[6][7] Atherosclerotic cardiovascular disease is more prevalent in African American Lupus patients compared to Caucasians with Lupus. the respiratory system and problems with malignancies. who had survival rates nearer to 98%. Caucasians seem to generally have a more mild manifestation of the disease. However. Nearly 50% of those with late onset Lupus die of their affliction. but this is rare. while patients of African. it is usually attributed to the genes C1. Women who are of childbearing age are also particularly at risk.[8] Diagnosis For the diagnosis of lupus 4 out of 11 signs must be present.polymorphisms have been linked very tentatively however. There have been several cases where a single gene influence appears to be present. as the role that they play or the degree to which they influence the disease is unknown. and some Asian ethnicities had survival rates closer to 79%-92%. which are largely related to healthy functioning of the immune system. skin rash. The influence of sex chromosomes and environmental factors are also noteworthy. Women are more likely to get it than men. are vulnerable to mucocutaneous manifestations of the disease (alopecia. Asian. Usually. and have a better or worse prognosis. The only documented ethnicity that had a higher survival rate than Caucasians were Koreans. Typically. Other genes that are commonly thought to be associated with Lupus are those in the Human leukocyte antigen (HLA) family. the manifestation of the disease tends to be more acute in those affected who are of younger age. When a single gene deficiency does cause Lupus. the most common causes of death were complications involving the cardiovascular system.[5] Differences in ethnicity Substantial data have been found to indicate that certain ethnic populations could be more at risk for Lupus Erythematosus. Among Caucasians. and Native Americans are more likely to get Lupus than Caucasians. and ulceration of the mucus membranes) more so than any other age group. Their survival rates after five years were typically around 94%-96%. these factors contribute to Lupus by compromising the immune system. patients with late onset Lupus have a much higher mortality rate. C2. Patients with juvenile onset Lupus in particular.[4] Age difference Lupus can develop in any age but most commonly in ages 15 to 44 with varying results. or C4. African.[9] Testing may include:  Antinuclear antibody (ANA)  CBC with differential  Chest x-ray  Serum creatinine  Urinalysis[9] Classification .

[13] In addition to medicative therapy.Lupus erythematosus may manifest as systemic disease or in a purely cutaneous form also known as incomplete lupus erythematosus. anxiety. hydroxychloroquine and corticosteroids). and depression in lupus sufferers. A more thorough categorization of lupus includes the following types:[10][11]  acute cutaneous lupus erythematosus  subacute cutaneous lupus erythematosus  discoid lupus erythematosus (chronic cutaneous) o  childhood discoid lupus erythematosus  generalized discoid lupus erythematosus  localized discoid lupus erythematosus o chilblain lupus erythematosus (Hutchinson) o lupus erythematosus-lichen planus overlap syndrome o lupus erythematosus panniculitis (lupus erythematosus profundus) o tumid lupus erythematosus o verrucous lupus erythematosus (hypertrophic lupus erythematosus) o cutaneous lupus mucinosis  complement deficiency syndromes  drug-induced lupus erythematosus  neonatal lupus erythematosus  systemic lupus erythematosus Treatment Main article: Systemic lupus erythematosus § Treatment Treatment consists primarily of immunosuppressive drugs (e.[14] Epidemiology .g.[12] In 2011.. systemic lupus erythematosus (also known as SLE) is the most common and serious form. Food and Drug Administration (FDA) approved the first new drug for lupus in more than 50 years to be used in the US. Cognitive Behavioural Therapy (CBT) has also been demonstrated to be effective in reducing stress. the U.S. An interesting second line drug is methotrexate in its low-dose schedule. due to the psychological and social impacts that Lupus may have on an individual. Lupus has four main types:  systemic  discoid  drug-induced  neonatal Of these. belimumab.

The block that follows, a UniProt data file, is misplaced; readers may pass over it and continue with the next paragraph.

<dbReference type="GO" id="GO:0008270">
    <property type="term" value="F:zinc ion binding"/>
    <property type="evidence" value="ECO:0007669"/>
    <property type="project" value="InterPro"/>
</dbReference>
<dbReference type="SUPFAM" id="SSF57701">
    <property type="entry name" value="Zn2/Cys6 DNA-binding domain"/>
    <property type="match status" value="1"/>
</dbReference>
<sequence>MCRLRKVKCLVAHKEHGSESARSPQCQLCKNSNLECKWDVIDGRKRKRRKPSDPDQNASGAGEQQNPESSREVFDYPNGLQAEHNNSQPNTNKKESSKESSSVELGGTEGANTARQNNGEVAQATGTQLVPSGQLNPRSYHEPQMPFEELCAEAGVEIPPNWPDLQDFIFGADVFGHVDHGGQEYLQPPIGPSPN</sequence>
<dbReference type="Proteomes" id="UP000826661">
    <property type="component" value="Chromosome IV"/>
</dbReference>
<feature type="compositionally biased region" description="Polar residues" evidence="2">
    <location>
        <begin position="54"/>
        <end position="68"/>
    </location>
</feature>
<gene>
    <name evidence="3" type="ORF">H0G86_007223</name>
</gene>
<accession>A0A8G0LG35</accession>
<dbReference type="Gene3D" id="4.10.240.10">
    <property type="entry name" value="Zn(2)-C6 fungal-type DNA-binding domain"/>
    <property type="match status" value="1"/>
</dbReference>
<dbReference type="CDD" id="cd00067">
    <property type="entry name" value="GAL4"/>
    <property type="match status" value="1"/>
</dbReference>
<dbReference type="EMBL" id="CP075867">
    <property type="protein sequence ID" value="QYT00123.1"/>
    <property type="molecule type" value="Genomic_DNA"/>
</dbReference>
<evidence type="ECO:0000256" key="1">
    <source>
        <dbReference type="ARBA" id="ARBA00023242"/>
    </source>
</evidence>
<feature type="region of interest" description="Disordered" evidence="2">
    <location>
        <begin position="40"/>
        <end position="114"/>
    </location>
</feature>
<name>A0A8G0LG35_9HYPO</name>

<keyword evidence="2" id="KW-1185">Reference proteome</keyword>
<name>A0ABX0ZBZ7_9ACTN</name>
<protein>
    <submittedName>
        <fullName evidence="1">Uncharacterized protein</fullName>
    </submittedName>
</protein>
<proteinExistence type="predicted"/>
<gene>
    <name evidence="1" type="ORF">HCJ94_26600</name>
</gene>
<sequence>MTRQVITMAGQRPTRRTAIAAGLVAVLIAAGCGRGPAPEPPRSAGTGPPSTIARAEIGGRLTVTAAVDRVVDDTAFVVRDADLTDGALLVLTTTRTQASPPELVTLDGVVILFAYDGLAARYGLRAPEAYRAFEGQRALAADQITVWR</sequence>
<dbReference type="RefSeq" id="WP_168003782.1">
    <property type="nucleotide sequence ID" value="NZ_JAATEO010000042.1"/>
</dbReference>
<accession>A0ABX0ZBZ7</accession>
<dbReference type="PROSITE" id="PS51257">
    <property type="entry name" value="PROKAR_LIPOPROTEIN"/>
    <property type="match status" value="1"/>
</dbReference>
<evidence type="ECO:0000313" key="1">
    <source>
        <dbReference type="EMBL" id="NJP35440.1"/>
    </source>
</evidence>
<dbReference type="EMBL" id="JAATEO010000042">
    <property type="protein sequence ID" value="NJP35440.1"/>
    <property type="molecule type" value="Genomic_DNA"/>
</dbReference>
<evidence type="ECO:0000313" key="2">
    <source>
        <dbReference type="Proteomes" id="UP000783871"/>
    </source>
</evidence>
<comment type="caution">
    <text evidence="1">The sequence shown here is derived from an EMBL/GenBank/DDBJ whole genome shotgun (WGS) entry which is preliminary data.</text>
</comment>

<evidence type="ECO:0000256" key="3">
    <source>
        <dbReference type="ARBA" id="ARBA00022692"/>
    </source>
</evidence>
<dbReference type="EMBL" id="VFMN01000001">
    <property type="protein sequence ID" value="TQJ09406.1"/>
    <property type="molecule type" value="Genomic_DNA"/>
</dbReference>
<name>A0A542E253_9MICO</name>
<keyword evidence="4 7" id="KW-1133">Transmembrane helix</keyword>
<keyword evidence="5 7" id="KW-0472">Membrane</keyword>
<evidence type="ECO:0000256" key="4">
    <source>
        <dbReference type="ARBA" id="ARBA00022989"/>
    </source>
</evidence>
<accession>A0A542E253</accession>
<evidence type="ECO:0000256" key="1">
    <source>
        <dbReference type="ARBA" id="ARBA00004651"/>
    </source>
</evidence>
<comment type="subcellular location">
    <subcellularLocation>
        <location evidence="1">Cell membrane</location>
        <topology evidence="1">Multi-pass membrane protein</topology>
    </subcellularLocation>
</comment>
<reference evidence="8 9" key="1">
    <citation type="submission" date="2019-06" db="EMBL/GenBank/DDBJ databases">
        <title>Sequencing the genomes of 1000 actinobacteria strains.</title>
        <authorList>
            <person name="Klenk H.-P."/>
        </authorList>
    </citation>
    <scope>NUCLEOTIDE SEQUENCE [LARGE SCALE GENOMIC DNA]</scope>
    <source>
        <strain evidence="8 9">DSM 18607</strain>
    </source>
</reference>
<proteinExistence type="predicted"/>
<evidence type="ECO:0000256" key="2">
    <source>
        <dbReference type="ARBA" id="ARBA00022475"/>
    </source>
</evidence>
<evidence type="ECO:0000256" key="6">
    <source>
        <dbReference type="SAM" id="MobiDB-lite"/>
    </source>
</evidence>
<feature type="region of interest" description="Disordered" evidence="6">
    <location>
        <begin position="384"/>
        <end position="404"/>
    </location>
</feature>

females 6 to 10 times more often than males.[13] .6 cases per 100.[15]  70% of lupus cases diagnosed are systemic lupus erythematosus.000 persons per year in parts of the continental United States.[13]  yields limited prevalence data. or 0.[13]  affects U. and the number of UK males with lupus is 3000—a total of 24. In other words.[15] United Kingdom  SLE affects UK females far more than males at a ratio of 7:1.700.041% of the population.[15]  about 5% of the children born to individuals with lupus will develop the illness.[16]  SLE is more common amongst certain ethnic groups than others.700. Estimates vary and range from 1.[16] United States  occurs from infancy to old age.S. females are seven times more likely to have the disease.[15]  20% of people with lupus will have a parent or sibling who already has lupus or may develop lupus. especially those of African origin.[16]  The estimated number of UK females with SLE is 21. with peak occurrence between ages 15 and 40.8 to 7.Worldwide  an estimated 5 million people worldwide have some form of lupus disease.